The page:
The American Humanist Association is spending nearly $40,000 to place ads on busses which read: "Why Believe in a god? Just be good for goodness' sake."
Amazing. I'm going to start a campaign and spend about $40,000 to ask "Why believe in lucky charms?" On second thought, since I don't feel threatened by a belief in lucky charms, I think I'll save my money for something more worthwhile like, say, a lucky rabbit's foot.
I'm watching O'Reilly right now and Fred Edwords, Executive Director of the American Humanist Association, is speaking of people who don't believe in God but "who believe in goodness and have good values."
If there is no God, no eternal, ultimate source of goodness in the universe, to what is he referring? How can he decide what is goodness and what is badness and what are good values and what are bad ones? If there is no God, what is his reference point?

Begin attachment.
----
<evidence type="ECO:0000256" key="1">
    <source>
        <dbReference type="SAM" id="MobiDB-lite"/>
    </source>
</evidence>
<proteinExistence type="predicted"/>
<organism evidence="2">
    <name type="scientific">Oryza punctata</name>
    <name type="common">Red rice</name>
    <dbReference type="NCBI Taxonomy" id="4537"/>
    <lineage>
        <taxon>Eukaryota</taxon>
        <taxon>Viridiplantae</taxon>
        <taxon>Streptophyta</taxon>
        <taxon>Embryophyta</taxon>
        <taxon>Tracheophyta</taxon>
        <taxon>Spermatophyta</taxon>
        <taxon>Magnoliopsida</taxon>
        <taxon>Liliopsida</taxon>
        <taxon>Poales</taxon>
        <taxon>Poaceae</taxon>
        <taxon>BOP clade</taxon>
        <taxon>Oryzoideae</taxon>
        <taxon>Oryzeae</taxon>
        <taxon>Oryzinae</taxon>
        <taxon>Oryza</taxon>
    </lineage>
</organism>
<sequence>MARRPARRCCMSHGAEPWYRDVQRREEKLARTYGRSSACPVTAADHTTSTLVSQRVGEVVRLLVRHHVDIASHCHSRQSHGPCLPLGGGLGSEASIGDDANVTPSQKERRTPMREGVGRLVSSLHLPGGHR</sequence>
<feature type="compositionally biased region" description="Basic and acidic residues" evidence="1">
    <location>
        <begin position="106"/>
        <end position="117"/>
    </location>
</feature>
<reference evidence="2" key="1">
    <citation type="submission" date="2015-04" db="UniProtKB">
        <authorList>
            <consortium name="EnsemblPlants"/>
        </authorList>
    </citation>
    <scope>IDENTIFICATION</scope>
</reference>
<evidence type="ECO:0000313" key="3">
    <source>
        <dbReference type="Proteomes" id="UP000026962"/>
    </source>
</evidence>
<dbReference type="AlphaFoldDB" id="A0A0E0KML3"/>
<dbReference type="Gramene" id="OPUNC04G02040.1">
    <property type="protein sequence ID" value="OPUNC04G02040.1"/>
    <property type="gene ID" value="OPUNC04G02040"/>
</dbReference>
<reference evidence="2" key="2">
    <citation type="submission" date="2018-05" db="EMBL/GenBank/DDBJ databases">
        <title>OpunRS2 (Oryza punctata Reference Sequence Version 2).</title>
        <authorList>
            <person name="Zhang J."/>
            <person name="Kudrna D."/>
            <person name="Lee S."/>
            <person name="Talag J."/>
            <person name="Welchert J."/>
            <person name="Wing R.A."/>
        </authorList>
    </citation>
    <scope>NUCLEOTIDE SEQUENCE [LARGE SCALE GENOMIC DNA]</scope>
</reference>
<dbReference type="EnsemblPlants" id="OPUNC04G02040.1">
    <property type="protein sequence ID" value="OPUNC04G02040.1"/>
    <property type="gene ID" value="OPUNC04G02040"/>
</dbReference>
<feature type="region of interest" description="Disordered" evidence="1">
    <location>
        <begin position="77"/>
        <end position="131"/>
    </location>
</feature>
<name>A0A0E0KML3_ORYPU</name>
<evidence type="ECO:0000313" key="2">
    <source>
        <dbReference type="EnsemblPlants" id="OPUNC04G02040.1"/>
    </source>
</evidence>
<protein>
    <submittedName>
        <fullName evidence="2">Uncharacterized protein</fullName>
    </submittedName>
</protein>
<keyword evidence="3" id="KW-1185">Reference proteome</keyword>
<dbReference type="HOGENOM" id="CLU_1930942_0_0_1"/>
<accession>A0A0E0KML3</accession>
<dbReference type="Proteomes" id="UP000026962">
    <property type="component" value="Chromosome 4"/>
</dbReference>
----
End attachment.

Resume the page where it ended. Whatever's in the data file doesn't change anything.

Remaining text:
All the talk of goodness in the same breath as atheism reminds me of a few observations by C.S. Lewis in The Abolition of Man: First, "a great many of those who 'debunk' traditional...values have in the background values of their own which they believe to be immune from the debunking process." He also noted,"If we are to have values at all we must accept the ultimate platitudes of Practical Reason as having absolute validity..." Again, "If nothing is self-evident, nothing can be proved. Similarly if nothing is obligatory for its own sake, nothing is obligatory at all."